they still use old fashioned stanchions & raised brick lane dividers. my Wife crashed twice & broke her wrist 2 days ago. the stanchion she crashed into is reportedly (by a town employee) the site of multiple SERIOUS crashes (Pond St, Chelmsford)
also, there are other multiple poorly designed issues such as at some road crossings
do yourself & your family a favor & stay off this trail
I live near one of the main stopping points for this Rail Trail. It's gorgeous in any and every season. I noticed a lot of people saying there isn't a stopping point from Ayer until you get to Pepperell - don't forget about Groton! If you stop near the bus depot and go up the road, there is a health food place with some GREAT smoothies as well as a Dunkin' Donuts and a convenience store. From Pepperell to Nashua, there aren't any major stops, but there is a vending machine with a few chairs if you bring a couple dollar bills!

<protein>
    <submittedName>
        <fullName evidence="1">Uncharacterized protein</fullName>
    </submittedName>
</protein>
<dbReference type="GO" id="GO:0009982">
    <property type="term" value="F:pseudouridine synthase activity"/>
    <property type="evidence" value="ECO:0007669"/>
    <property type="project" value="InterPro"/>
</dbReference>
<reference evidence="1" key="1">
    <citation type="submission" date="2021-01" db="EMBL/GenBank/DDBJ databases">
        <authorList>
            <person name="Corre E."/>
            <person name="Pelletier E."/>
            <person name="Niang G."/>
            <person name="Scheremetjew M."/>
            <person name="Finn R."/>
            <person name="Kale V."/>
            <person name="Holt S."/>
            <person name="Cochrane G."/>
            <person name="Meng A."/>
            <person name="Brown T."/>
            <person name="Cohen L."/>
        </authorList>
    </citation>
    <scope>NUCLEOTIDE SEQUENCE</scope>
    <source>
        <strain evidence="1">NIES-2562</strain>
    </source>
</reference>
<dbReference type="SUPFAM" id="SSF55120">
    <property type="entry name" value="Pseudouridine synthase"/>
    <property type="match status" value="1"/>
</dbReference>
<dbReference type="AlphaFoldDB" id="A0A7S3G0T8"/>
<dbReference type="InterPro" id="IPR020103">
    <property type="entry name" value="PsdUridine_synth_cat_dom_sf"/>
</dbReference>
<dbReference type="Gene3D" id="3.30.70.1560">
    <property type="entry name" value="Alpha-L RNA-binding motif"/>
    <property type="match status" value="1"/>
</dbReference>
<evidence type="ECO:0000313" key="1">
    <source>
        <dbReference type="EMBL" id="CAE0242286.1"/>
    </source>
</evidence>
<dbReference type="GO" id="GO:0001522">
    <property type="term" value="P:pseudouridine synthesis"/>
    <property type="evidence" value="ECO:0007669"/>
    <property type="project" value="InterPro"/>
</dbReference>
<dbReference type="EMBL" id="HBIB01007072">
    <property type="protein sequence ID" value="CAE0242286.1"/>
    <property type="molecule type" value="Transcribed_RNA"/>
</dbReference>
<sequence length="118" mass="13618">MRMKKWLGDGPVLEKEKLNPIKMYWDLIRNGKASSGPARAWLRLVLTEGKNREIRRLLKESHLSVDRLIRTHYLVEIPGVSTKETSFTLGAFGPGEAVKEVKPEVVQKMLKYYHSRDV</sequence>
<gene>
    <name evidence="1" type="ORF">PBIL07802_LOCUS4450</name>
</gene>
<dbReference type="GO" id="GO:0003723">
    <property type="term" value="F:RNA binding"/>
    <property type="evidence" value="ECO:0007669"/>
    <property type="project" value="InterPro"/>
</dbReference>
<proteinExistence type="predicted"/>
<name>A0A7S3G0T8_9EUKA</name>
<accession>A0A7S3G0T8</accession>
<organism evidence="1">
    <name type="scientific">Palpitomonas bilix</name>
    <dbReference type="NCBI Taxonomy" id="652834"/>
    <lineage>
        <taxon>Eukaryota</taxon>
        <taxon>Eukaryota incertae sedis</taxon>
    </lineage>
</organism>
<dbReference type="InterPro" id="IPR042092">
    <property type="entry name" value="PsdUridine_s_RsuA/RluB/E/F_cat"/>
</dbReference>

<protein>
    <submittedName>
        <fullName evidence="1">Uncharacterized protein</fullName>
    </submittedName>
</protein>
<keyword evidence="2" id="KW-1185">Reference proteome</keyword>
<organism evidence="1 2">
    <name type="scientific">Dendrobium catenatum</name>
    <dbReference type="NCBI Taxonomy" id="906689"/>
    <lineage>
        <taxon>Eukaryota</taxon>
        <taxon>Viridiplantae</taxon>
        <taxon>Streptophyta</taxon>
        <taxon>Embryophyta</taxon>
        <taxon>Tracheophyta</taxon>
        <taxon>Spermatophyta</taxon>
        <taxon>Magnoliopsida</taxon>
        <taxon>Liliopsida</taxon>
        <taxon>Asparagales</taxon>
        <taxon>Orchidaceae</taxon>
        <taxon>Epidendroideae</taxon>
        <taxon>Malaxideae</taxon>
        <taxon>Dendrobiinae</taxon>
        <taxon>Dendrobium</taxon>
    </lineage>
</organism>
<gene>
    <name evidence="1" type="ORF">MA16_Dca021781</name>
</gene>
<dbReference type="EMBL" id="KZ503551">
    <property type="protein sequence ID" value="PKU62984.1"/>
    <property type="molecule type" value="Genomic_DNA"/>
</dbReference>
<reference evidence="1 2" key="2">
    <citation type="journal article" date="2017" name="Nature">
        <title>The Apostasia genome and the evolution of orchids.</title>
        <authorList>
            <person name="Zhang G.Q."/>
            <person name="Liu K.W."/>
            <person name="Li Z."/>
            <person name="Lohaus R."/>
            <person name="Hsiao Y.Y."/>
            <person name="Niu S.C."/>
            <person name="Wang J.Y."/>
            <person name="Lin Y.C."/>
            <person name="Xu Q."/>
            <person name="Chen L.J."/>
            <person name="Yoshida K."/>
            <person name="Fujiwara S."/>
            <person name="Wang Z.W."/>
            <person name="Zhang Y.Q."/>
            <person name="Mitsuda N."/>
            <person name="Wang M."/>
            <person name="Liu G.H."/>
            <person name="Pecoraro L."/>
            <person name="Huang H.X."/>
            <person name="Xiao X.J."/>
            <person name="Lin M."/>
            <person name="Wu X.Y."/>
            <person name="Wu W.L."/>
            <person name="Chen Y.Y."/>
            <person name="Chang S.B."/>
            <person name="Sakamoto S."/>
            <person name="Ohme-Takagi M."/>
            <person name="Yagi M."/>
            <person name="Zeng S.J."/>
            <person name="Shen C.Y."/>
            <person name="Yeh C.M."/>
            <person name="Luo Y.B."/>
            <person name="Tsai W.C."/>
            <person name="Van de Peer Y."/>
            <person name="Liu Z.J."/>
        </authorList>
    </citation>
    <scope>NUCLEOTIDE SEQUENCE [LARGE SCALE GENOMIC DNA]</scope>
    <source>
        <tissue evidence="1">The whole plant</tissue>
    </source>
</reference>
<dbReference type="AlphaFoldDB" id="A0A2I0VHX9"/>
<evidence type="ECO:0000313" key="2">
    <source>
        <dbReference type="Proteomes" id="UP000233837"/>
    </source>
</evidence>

Overall, this is a great, family-friendly, small town Rail Trail. It cuts through some of New England's best small towns (in my entirely biased opinion) and both terminal points are worth a little look around (though Ayer might be more accessible, especially with kids!).
My 9 year old and I found this and loved it. We started at Kennebunk Elementary, which was easy to find, and went about 5 miles. The trail has a very nominal and unnoticeable grade. The trail is shaded and has numerous small bridges crossing streams. It’s a beautiful and easy ride.